I spoke Thursday evening to an overflow crowd in Calgary, Alberta (and last night to another in Grand Prairie). The talks were videoed and should be on YouTube soon, but in the meantime, here is a typical mainstream media report on my talk in Calgary. Typical, that is, in being viciously biased and unfair — but because it is so typical, it is worth examining a bit. This is supposed to be an article about my speaking in Calgary, but it contains not a word about what I actually said in Calgary. Instead, it is mostly about what a terrible fellow I am. Comments interspersed below.
First, note the headline: “U.S. anti-Muslim blogger Robert Spencer draws hundreds in Calgary as critics condemn ‘dangerous speaker.'” The mainstream media typically defames all foes of jihad terror as “anti-Muslim,” and the charge is as false as it is revealing. The usage indicates that the mainstream media considers opposition to jihad terror and Sharia oppression of women, gays, non-Muslims, etc. to be “anti-Muslim.” That in turn implies that the mainstream media is well aware that these things are Islamic. Yet in the same breath, the mainstream media claims that none of these things are genuinely Islamic, and that the overwhelming majority of Muslims oppose them. If that is so, then why is opposition to them “anti-Muslim”?
“U.S. anti-Muslim blogger Robert Spencer draws hundreds in Calgary as critics condemn ‘dangerous speaker,'” by David Bell, CBC News, April 28, 2016:
A controversial American author and blogger who slams Islam drew more than 200 people to a Calgary speech Thursday evening along with a cross-section of critics who say he incites hate towards Muslims.
Actually, it was well over 300. Note also that although I spoke for nearly an hour and took questions for another, not a single example is quoted of my supposedly inciting “hate towards Muslims.”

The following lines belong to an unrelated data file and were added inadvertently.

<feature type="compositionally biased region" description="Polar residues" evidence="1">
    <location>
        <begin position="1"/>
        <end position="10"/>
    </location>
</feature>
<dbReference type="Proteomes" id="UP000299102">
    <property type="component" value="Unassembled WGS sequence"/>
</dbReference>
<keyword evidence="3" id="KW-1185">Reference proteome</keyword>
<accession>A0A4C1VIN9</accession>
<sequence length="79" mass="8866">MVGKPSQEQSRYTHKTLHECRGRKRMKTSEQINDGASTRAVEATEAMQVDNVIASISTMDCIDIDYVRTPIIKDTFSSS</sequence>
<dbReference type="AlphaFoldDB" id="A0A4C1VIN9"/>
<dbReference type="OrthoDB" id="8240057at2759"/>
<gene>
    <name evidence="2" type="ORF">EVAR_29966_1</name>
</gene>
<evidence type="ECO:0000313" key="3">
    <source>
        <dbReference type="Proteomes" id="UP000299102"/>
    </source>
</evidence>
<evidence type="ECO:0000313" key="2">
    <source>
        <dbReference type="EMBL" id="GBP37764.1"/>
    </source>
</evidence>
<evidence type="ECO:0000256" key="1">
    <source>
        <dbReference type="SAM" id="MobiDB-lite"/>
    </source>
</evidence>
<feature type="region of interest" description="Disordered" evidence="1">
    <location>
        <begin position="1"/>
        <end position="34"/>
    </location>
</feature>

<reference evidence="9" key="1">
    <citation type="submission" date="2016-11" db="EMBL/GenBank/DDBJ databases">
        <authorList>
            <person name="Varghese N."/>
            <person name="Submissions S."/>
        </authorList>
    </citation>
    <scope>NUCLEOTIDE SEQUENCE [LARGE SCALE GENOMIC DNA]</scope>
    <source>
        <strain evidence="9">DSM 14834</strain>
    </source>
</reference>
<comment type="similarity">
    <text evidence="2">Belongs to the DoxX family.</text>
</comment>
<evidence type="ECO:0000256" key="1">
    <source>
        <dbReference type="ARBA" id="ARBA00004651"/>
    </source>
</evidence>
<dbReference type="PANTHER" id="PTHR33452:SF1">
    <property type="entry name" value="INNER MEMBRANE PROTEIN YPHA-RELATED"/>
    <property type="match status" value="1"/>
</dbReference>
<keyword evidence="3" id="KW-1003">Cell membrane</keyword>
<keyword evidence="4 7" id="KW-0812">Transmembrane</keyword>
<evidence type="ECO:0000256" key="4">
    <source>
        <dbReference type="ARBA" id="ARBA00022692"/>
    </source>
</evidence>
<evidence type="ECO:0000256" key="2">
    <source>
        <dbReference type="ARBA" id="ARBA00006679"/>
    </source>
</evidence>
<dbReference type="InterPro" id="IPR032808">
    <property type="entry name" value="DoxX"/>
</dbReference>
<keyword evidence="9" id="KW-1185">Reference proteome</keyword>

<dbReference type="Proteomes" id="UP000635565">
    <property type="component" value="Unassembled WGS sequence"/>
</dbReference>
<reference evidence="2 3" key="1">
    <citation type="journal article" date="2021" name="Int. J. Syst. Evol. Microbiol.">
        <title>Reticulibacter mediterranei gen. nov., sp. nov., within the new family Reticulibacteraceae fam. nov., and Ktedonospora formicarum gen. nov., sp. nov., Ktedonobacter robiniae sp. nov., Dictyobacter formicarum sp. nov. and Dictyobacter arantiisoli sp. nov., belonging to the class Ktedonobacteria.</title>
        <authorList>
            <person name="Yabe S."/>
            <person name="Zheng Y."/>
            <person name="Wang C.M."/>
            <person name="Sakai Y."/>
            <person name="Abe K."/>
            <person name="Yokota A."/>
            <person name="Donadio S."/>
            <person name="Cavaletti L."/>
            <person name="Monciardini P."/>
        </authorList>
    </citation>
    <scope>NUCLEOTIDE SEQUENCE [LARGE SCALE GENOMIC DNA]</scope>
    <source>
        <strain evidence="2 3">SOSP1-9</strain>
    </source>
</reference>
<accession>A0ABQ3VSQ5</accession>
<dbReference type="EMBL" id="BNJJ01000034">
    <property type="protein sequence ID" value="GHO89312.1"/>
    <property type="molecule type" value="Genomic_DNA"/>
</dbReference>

Robert Spencer is the author of several books on Islam including some best sellers, but his words prompted a ban from the United Kingdom in 2013 and some in local faith communities condemn Spencer’s sweeping statements on Islam.
The CBC report doesn’t include the actual words of mine that got me banned from the UK. This, along with the likewise unquoted “sweeping statements on Islam” from me, leaves the impression that I say actually hateful and outrageous things. All right. Here are the actual words that got me banned from the UK: the UK Home Office letter to me said that I was banned for saying this: “[Islam] is a religion and is a belief system that mandates warfare against unbelievers for the purpose for establishing a societal model that is absolutely incompatible with Western society because media and general government unwillingness to face the sources of Islamic terrorism these things remain largely unknown.” This is a garbled version of what I actually said, which is that Islam in its traditional formulations and core texts mandates warfare against and the subjugation of unbelievers. This is not actually a controversial point to anyone who has studied Islam. It was tantamount to banning me for saying that the sky is blue and the grass is green.